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Using the fact the expected value operator E(X) is linear we have that
`E[g(X) ] = g(E[X])`
if `g(x)` is a linear function.
In this case we are given that `g(x) = a` so that
`E[g(X)] = g(E[X]) = a`
This can be demonstrated using the definition of expectation:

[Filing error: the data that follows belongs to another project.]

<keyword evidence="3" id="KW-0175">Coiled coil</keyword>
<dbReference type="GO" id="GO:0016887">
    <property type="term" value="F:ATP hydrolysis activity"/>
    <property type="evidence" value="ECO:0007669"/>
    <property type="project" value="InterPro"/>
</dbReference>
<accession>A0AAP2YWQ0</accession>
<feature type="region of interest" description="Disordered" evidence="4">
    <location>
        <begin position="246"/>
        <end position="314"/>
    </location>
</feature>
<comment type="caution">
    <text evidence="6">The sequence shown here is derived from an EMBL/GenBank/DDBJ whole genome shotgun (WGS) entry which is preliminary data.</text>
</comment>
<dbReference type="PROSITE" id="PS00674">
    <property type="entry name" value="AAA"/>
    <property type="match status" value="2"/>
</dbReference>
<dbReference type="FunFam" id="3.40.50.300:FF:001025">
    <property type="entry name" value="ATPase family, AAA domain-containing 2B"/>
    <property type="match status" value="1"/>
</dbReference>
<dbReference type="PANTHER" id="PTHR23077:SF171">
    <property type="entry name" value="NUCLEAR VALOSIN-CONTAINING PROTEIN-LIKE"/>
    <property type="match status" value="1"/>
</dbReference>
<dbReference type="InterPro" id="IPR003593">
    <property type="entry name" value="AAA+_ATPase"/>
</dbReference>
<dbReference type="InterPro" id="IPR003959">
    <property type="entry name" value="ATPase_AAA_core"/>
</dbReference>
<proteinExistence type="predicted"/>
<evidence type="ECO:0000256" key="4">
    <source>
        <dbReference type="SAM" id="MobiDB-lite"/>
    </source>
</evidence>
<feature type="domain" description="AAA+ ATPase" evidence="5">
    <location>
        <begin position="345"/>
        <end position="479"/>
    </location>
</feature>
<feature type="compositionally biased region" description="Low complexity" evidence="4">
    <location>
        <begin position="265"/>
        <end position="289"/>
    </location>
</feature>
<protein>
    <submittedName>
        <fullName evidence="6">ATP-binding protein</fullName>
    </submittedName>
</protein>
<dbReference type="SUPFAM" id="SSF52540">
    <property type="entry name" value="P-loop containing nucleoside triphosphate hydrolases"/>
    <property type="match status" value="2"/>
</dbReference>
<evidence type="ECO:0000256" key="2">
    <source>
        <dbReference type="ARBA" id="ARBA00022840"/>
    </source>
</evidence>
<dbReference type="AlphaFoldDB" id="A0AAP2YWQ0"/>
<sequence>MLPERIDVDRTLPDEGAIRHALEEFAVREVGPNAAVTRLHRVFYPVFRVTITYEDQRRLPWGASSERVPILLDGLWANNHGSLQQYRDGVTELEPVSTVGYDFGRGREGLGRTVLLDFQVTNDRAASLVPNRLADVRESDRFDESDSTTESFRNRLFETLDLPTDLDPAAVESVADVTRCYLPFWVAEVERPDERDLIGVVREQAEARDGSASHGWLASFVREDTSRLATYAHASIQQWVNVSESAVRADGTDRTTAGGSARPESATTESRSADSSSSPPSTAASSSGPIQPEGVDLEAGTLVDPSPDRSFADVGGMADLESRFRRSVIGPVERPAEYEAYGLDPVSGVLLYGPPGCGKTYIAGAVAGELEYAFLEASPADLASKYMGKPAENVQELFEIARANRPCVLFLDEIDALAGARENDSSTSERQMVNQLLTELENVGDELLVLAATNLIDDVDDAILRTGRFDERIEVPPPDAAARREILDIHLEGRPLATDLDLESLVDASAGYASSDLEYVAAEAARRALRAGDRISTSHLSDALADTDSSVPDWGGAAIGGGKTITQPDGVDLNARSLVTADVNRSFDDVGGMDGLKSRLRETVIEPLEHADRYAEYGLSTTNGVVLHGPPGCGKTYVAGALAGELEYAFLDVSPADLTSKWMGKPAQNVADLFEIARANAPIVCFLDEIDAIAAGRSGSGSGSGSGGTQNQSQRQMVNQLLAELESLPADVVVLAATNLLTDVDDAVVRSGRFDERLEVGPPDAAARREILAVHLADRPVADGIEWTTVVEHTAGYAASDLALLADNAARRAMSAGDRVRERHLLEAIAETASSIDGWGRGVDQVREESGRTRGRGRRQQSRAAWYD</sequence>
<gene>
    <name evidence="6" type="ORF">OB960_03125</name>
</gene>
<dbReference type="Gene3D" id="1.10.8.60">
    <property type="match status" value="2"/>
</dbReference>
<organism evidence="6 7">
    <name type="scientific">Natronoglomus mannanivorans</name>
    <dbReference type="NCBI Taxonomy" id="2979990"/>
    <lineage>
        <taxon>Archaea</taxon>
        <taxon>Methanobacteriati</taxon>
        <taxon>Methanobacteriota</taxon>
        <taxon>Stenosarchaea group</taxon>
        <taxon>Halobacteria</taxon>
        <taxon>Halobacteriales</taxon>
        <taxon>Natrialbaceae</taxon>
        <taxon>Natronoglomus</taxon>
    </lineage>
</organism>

`E[g(X)] = int g(x) f(x) dx`
where `f(x)` is the probability density function of the random variable `x`.
If `g(x) = a` then
`E[g(X)] = int a f(x) dx = a int f(x) dx` (since the constant `a` can be taken outside the integral.
Now, as `f(x)` is a probability density function, we must have that it integrates to` ` 1 so that
`int f(x) dx = 1`
Therefore, `E[g(X)] = a . 1 = a`
`E[g(X)] = a` if `g(x) = a`
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